Optometry & Vision Science:
doi: 10.1097/OPX.0b013e3181e87da6
Review

Ocular Scattering

Piñero, David P.*; Ortiz, Dolores*; Alio, Jorge L.

Free Access
Article Outline
Collapse Box

Author Information

*PhD

MD, PhD

Vissum/Instituto Oftalmológico de Alicante, Alicante, Spain (DPP, JLA), Departamento de Óptica, Farmacología y Anatomía, Universidad de Alicante, Alicante, Spain (DPP), Grupo de Óptica, Departamento de Física Aplicada, Escuela Universitaria de Ingeniería Minera, Universidad de Cantabria, Santander, Spain (DO), and Division of Ophthalmology, Universidad Miguel Hernández, Alicante, Spain (JLA).

This study was supported in part by a grant from the Spanish Ministry of Health, Instituto Carlos III, Red Temática de Investigación Cooperativa en Salud “Patología ocular del envejecimiento, calidad visual y calidad de vida,” Subproyecto de Calidad Visual (RD07/0062).

The authors have no proprietary or commercial interest in the medical devices that are involved in this article.

Received June 3, 2009; accepted April 28, 2010.

Collapse Box

Abstract

Ocular scattering is an optical phenomenon that degrades the retinal image in the human eye, similar to the effects of ocular aberrations or diffraction. However, there is still a lack of standardization in defining and measuring ocular scattering. Several devices and procedures have been described during the last decade, but most have not been validated or been shown to be reliable. The development of a standard procedure for measuring and describing ocular scattering is an ongoing subject in visual science. This review aims to provide a general definition of the concept of ocular scattering, based on the work of previous authors, and to highlight the advantages and disadvantages of measurement techniques that have been described.

Scattering is a physical phenomenon inherent to light propagation through media with optical inhomogeneities, characterized by spatial variations in the refractive index.1,2 It is also an important phenomenon in the human eye, resulting in glare and hazy vision1,3–5 (Fig. 1). This phenomenon causes light deviation from the theoretical straight trajectory as a consequence of these inhomogeneities or non-uniformities in the medium through which it passes. It is due to a combination of diffraction, refraction, and reflection. An example of a scattering situation would be a light beam incident on a transparent object embedded in a medium of a different refractive index. In this specific case, part of the light would be reflected by the object surface, some would be refracted by the surface and would pass through the surface in a forward direction and some would be reflected inside the object a number of times and would be refracted afterward, either backward or forward. In addition, light outside the object but near its edge would be diffracted in a forward direction. All this results in degradation of the final quality of the image. Such local disturbance to the wavefront must be discriminated from general shape errors of the wavefront, as can be described with lower and higher order aberrations. These lead to blur and defocus for any imaging optical system. However, the term “scattering” is normally used only to describe these optical effects generated by refractive index variations or inhomogeneities on a microscopic scale, specifically on the scale of the order of the wavelength of light.2 This kind of inhomogeneity causes the light rays to spread over much larger angles compared to wavefront aberrations and cannot be detected with the currently available wavefront sensors. To understand visual function, this type of scatter must be differentiated from the effects of classical low and higher order wavefront aberrations.5,6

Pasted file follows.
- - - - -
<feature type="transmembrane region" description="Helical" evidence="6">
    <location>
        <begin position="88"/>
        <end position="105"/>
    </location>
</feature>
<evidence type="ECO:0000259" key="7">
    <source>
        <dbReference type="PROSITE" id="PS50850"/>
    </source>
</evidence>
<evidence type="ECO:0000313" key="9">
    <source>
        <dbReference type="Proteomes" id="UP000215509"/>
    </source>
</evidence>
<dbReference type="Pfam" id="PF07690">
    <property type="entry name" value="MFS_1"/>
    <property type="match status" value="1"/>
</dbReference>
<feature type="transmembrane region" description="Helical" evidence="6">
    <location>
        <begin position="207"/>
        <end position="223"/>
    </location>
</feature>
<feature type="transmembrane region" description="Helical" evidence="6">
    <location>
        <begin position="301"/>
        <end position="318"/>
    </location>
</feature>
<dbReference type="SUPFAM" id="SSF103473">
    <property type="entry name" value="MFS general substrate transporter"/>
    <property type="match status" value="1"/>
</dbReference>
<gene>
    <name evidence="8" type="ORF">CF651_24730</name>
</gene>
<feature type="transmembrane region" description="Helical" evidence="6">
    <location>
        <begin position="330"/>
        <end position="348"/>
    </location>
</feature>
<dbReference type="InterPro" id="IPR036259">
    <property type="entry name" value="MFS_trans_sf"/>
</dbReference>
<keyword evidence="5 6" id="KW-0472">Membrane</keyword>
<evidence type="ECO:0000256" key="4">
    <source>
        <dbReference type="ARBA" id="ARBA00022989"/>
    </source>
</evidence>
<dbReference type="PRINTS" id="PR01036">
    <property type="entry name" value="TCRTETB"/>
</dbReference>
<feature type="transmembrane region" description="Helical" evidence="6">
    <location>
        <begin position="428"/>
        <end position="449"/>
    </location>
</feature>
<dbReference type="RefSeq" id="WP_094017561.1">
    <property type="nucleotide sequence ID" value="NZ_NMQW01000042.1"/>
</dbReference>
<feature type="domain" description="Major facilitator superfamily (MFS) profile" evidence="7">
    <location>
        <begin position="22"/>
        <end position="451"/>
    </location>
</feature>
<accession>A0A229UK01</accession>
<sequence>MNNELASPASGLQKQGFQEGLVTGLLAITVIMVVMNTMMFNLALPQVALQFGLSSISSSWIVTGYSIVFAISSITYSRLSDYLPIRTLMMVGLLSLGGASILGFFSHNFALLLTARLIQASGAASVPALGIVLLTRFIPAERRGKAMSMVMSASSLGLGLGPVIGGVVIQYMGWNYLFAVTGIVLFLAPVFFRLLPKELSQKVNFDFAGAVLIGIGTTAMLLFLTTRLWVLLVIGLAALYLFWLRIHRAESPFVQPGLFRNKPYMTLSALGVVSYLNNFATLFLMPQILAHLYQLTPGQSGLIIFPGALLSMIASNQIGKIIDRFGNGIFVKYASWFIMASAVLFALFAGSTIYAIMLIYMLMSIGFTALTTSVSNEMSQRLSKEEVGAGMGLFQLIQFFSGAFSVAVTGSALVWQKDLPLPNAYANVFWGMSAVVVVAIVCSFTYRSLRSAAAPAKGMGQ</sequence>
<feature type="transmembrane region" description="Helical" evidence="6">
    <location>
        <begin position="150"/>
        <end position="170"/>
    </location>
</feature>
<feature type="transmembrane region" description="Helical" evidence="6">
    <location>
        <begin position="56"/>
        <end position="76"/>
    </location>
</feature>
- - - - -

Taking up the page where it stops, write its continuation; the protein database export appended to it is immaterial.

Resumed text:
Figure 1
Figure 1
Image Tools

According to physical theory, the scatter component due to microscopic inhomogeneities is dependent on a number of factors.2 Intensity and direction of scattered light are a function of the scattering properties of the media and the wavelength of the incident light.2 According to the Mie theory, the intensity and direction of scattered light by an isotropic, homogeneous and spherical particle can be calculated using the following mathematical relationship, assuming a flat monochromatic incident wavefront and a homogeneous surrounding medium2,7:

where Is is the intensity of scattered light, s, the scattering coefficient of the particle for which Mie derived exact formulas, I0, the intensity of incident light, λ, the wavelength of light, and d, the position where the scattering is measured.

Equation (Uncited)
Equation (Uncited)
Image Tools

Is and s parameters are a function of three parameters, the angle of incident light (θ), x, and m. x and m are calculated with the following expressions:

where D is the diameter of the spherical particle, n1, the index of refraction of the particle, and n2, the index of refraction of the surrounding media.

Equation (Uncited)
Equation (Uncited)
Image Tools

It should be considered that Mie theory is rigorous for spheres and correct for any size, but there are simpler solutions for specific or particular situations, which are common. This is the case of Rayleigh scattering theory, which is only correct for small particles, with a diameter of less than one tenth the wavelength of the incident light.2 It can be deduced from the Mie theory assuming such condition for the scattering particle. This and other approximate theories have successfully explained light scattering results from the human eye lens but after exact solutions have been applied.8–10 However, other inhomogeneities with non-spherical shape are possible, and the angular distribution of scattered light may not be well predicted by the Mie theory. In addition, the complexity increases if the light is scattered more than once.2